Alzheimer's Is Claiming Younger Victims

Patty Smith has snapshots of the most important moments in her life, but in her mind, they've started to fade, CBS News correspondent Sharyn Alfonsi reports.

"We got married in 2001," she says, but calls her husband over when asked where they married.

Patty has early onset Alzheimer's, a terrifying disease that steals the memories and personalities of people in their prime. She was just 51 years old when she was diagnosed.

"I worry about Jay and how that's going to affect him," she says. "I worry about my two children. The idea of them seeing me and me not knowing them is terrifying. Absolutely terrifying."

As many as 600,000 people under the age of 65 are living with Alzheimer's, and that number is expected to grow.

"Baby boomers are a walking time bomb, and we're starting to see a reflection of that in these early onset cases," says Stephen McConnell of the Alzheimer's Association.

Alzheimer's advocates say it could emerge as one of the country's greatest health crises. They're lobbying Congress for help.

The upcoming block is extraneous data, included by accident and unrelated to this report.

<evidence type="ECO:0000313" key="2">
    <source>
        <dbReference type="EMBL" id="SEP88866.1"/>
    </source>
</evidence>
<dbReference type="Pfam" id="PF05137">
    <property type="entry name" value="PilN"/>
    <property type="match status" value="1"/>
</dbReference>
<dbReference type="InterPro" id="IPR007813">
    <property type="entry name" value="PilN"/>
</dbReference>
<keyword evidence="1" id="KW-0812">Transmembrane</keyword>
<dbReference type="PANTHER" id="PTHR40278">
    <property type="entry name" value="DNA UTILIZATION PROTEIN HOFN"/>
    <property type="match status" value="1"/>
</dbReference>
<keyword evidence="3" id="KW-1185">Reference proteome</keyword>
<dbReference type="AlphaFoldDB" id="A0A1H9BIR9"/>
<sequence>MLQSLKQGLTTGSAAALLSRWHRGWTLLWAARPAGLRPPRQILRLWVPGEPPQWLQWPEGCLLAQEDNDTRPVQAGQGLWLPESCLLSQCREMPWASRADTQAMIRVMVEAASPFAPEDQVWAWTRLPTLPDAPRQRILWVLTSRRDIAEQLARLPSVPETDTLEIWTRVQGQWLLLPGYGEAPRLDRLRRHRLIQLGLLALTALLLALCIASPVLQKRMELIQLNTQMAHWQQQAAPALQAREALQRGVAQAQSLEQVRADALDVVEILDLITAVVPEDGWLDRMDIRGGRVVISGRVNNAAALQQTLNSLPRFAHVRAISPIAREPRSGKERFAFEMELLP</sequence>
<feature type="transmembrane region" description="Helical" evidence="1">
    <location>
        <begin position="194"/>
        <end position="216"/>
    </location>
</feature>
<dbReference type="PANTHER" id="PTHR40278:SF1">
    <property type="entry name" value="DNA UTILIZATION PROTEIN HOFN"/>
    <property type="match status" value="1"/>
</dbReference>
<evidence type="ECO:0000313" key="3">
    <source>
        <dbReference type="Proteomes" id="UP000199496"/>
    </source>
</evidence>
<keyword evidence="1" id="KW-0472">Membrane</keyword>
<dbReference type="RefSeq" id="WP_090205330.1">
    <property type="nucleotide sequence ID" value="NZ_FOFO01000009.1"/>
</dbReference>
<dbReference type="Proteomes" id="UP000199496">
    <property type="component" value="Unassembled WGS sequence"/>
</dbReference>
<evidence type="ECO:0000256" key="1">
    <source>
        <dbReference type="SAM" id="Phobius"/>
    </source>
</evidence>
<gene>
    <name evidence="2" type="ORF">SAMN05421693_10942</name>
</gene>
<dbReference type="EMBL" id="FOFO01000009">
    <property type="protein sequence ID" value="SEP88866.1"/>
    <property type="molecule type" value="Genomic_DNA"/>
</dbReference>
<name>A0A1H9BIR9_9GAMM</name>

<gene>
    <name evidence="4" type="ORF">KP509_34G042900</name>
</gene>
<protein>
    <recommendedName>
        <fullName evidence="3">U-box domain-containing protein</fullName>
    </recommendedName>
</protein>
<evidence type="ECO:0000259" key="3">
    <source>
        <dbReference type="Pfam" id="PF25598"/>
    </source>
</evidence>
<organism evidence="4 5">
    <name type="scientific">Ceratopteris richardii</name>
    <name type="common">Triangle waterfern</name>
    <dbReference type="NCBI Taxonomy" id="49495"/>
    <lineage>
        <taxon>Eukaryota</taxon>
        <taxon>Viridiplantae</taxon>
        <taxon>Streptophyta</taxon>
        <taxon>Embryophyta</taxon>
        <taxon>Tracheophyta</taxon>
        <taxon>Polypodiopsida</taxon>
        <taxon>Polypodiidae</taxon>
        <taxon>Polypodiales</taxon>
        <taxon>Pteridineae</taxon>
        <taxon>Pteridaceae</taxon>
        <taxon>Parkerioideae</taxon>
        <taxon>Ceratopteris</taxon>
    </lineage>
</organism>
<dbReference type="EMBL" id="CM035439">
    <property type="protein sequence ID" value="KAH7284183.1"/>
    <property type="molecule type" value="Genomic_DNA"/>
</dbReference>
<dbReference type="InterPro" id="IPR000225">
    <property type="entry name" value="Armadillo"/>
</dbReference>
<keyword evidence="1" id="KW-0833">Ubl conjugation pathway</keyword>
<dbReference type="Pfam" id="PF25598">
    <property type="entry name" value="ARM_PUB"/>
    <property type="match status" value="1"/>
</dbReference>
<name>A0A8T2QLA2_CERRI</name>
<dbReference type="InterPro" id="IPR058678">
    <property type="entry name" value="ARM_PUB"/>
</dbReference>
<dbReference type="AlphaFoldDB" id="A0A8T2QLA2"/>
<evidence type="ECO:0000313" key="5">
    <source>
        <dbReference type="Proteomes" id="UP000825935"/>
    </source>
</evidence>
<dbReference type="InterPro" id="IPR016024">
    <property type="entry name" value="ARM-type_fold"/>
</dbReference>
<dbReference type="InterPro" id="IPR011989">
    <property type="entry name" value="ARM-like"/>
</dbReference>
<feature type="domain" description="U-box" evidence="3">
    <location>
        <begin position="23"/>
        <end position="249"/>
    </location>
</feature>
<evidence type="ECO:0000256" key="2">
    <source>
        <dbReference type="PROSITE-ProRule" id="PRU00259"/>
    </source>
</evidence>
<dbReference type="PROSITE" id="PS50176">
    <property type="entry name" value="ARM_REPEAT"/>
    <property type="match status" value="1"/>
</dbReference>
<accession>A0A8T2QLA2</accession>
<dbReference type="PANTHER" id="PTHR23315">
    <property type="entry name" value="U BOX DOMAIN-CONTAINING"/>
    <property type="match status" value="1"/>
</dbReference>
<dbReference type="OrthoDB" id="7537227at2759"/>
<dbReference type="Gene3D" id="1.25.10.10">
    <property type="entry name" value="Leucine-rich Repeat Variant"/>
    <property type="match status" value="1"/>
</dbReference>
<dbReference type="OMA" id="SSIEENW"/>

"If you develop Alzheimer's after 65, there are programs out there for you. There's Medicare, there's Social Security, there's the Older Americans Act. If you're under 65, or under 60, you are out of luck," McConnell says.

Most young people are misdiagnosed, sometimes for years. When Patty's work as a banker started to slip, doctors chalked it up to depression.

Today, her husband fills in some details for her — she keeps up with the rest — in a notebook. She still drives.

While her independence is encouraging, the reality of the disease is heartbreaking. She doesn't always remember the ages of her children, for example.

A mother's memories are replaced by a family's worry.

"As I look down the road and the reality of it," says Jay, "it's terrifying because I don't want to lose her."

Patty is taking medication that helps treat some of her symptoms, reports Alfonsi, but there is no cure for Alzheimer's. This year, the federal government will spend about $120 billion to support those suffering from the disease. But for every dollar spent dealing with the impact, less than a penny is devoted to finding a cure. Alzheimer's advocates are pushing for that to change.



For additional information about early onset Alzheimer's you can refer to resources from the Alzheimer's Association.

A report on early onset Alzheimer's disease can be found here. And you can click here for information from the Alzheimer's Association's carefinder.

Click here for some warning signs of Alzheimer's disease from the Alzheimer's Association.
  • Melissa McNamara

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